Galactorrhoea Frequency and Treatment

GalactorrhoeaThe breaste normally secrete milk only after childbirth or, in some cases, several days before. If the breast starts to secrete milk at any other time (in women), or at any time in a man, the condition is called galactorrhoea. In this case, both breasts usually secrete small amounts of white or greenish milk.


Galactorrhoea is rare in women and even rarer in men. The condition is usually a result of excessive secretion of the hormone called prolactin. Prolactin is secreted by pituitary gland, and it stimulates the production of milk. Galactorrhoea may also be a result of hypothyroidism, conditions such as a pituitary gland tumor, or the result of taking some oral contraceptive means or suppressants. However, galactorrhoea can occur without any apparent reason. In women, this condition is often associated with the absence of menstruation (see amenorrhea).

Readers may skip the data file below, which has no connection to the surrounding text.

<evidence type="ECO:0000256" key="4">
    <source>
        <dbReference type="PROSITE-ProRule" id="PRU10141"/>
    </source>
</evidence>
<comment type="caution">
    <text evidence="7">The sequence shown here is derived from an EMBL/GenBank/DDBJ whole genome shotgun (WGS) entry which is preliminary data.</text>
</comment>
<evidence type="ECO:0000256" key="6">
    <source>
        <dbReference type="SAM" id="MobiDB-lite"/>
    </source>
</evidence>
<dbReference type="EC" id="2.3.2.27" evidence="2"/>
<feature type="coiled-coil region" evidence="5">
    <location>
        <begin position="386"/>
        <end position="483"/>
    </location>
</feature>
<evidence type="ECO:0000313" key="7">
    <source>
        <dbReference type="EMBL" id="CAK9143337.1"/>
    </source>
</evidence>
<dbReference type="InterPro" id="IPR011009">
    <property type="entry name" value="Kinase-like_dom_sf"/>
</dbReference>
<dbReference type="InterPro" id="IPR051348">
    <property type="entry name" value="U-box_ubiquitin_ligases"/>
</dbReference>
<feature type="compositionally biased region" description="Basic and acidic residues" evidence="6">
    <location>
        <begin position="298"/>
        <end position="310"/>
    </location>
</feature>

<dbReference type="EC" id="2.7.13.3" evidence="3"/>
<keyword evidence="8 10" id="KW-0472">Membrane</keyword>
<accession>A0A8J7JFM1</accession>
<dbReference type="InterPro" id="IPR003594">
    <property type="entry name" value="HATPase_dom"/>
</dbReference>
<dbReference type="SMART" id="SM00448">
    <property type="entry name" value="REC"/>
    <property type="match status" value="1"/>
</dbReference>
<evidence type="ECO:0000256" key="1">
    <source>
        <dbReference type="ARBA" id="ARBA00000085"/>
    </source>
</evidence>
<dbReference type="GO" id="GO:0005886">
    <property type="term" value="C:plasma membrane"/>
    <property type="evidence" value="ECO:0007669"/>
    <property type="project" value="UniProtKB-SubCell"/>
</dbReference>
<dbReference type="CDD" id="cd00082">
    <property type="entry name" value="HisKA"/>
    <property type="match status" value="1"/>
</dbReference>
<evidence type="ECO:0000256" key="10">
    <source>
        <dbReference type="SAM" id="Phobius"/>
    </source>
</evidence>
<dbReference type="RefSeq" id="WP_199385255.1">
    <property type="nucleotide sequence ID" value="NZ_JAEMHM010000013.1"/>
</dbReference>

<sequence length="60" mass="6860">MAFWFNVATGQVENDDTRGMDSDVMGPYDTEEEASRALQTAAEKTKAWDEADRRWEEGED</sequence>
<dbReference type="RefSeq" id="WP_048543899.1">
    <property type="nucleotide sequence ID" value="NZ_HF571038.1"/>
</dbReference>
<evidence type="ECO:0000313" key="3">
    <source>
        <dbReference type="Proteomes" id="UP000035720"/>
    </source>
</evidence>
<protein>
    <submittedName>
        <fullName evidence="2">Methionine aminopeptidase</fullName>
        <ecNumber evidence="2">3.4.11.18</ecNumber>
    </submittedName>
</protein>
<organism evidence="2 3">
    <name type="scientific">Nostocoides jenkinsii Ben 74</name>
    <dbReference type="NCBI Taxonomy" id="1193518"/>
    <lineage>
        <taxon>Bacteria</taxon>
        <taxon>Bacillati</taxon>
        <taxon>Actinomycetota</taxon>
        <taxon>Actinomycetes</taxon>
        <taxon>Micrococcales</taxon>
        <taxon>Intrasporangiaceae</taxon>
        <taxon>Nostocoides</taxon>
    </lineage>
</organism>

What to do?

If you think you have galactorrhoea, contact your doctor. Carefully examine the discharge as this will help the doctor with a diagnose. If the doctor suspects that the galactorrhoea may be a result of the pituitary gland tumor, he will refer you to a specialist for appropriate diagnostic tests.


If the tests do not point to any obvious cause of the condition, you probably won’t need any treatment. You will be able to control the condition by not touching the breasts and, with that, you will not stimulate milk secretion. If the discharge is caused by some pituitary gland disease, your doctor will prescribe medication to correct the hormonal balance disorder, which will also prevent abnormal milk secretion.